Each character in Julius Caesar, written by William Shakespeare, has a different personality allowing each character to be unique in his or her own way, making the play seem realistic. Brutus is patriotic and a man who believes everyone is as loyal as he is. On the other hand, Cassius is full of envy and a man of weak character. While Brutus does not deserve his final fate, Cassius deserves to die.
Throughout the play, everything Brutus does is for the better of Rome, not for personal gain. After the killing of Caesar, Brutus explains that he killed Caesar not because he loved Caesar less, but because he loved Rome more. In his thoughts, Brutus thinks Caesar is gaining too much power which will cause the downfall of Rome; therefore, Brutus joins the conspiracy, believing that the death of Caesar will save Rome from its decline. As a loyal man, Brutus believes that everyone is as loyal as him, which would later lead to his death. When Mark Antony asked Brutus to speak at Caesar funeral, Brutus believed Antony would remain loyal to him and would support the killing of Caesar. Unfortunately, Antony was not loyal to Brutus and turned the Romans against Brutus and Cassius which led to a civil war in Rome. When Brutus saw that he was going to lose the war, he decided to kill himself rather than face humiliation. Brutus did not deserve his final fate, which was committing suicide with the help of his slave, because all his actions were done for the better of Rome and its people who were now attacking him.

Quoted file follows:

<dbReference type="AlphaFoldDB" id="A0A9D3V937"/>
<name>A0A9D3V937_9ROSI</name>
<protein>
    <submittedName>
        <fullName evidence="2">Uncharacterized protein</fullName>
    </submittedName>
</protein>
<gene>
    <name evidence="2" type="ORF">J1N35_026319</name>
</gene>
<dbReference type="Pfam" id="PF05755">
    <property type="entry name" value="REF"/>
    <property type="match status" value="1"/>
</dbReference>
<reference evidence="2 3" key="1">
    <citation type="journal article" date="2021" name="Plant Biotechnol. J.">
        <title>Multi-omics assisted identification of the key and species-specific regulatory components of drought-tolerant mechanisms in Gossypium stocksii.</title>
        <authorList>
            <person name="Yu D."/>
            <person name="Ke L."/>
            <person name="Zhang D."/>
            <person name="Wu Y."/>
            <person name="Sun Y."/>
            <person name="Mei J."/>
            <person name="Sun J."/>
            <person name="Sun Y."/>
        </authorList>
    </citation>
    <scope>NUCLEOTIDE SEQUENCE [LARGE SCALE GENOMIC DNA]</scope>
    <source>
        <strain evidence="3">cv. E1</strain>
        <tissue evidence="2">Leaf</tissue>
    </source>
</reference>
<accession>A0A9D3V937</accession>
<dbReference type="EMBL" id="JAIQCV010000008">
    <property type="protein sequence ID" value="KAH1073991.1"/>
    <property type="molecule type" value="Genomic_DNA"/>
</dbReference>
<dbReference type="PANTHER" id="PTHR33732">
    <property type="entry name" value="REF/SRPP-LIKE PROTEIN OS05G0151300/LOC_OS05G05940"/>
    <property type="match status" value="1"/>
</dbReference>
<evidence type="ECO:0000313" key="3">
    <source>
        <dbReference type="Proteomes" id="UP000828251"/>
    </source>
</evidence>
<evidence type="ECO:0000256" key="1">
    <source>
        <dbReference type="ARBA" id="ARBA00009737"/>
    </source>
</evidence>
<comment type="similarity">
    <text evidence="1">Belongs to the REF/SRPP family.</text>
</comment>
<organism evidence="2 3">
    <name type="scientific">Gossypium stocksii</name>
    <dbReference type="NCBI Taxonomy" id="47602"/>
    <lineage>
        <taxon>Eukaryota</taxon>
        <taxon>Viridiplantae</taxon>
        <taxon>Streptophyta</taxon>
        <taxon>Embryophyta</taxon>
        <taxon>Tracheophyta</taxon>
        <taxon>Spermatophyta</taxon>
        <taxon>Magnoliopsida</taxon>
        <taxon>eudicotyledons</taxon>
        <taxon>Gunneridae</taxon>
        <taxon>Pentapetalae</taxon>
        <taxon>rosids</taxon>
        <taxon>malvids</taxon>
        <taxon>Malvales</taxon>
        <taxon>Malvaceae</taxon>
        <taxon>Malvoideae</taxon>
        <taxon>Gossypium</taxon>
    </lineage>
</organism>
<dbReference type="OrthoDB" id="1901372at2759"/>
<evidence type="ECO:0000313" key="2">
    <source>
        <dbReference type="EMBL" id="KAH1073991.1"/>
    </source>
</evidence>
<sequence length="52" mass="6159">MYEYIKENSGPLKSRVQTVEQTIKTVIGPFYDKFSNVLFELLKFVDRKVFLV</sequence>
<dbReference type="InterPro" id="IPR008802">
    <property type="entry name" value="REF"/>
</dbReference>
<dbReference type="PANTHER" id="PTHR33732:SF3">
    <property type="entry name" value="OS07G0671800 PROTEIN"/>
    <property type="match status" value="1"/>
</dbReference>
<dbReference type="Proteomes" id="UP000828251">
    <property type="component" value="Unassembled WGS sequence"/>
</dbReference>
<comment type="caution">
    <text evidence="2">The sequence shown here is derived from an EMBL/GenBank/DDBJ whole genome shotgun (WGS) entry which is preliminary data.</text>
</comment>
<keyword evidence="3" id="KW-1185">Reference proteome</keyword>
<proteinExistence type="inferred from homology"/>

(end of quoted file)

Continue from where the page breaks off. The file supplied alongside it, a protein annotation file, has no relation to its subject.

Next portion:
Unlike Brutus, Cassius kills Caesar out of envy. Cassius dislikes Caesar because he has almost become godlike in the eyes of Romans and because Caesar defeated Pompey, whom Cassius supports. He shows his envy of Caesar when he is talking to Brutus and asks how a weak man like Caesar could rule Rome. To show Brutus how weak Caesar is he gives Brutus a number of different examples including when Caesar became very ill in Spain and acted like a sick girl.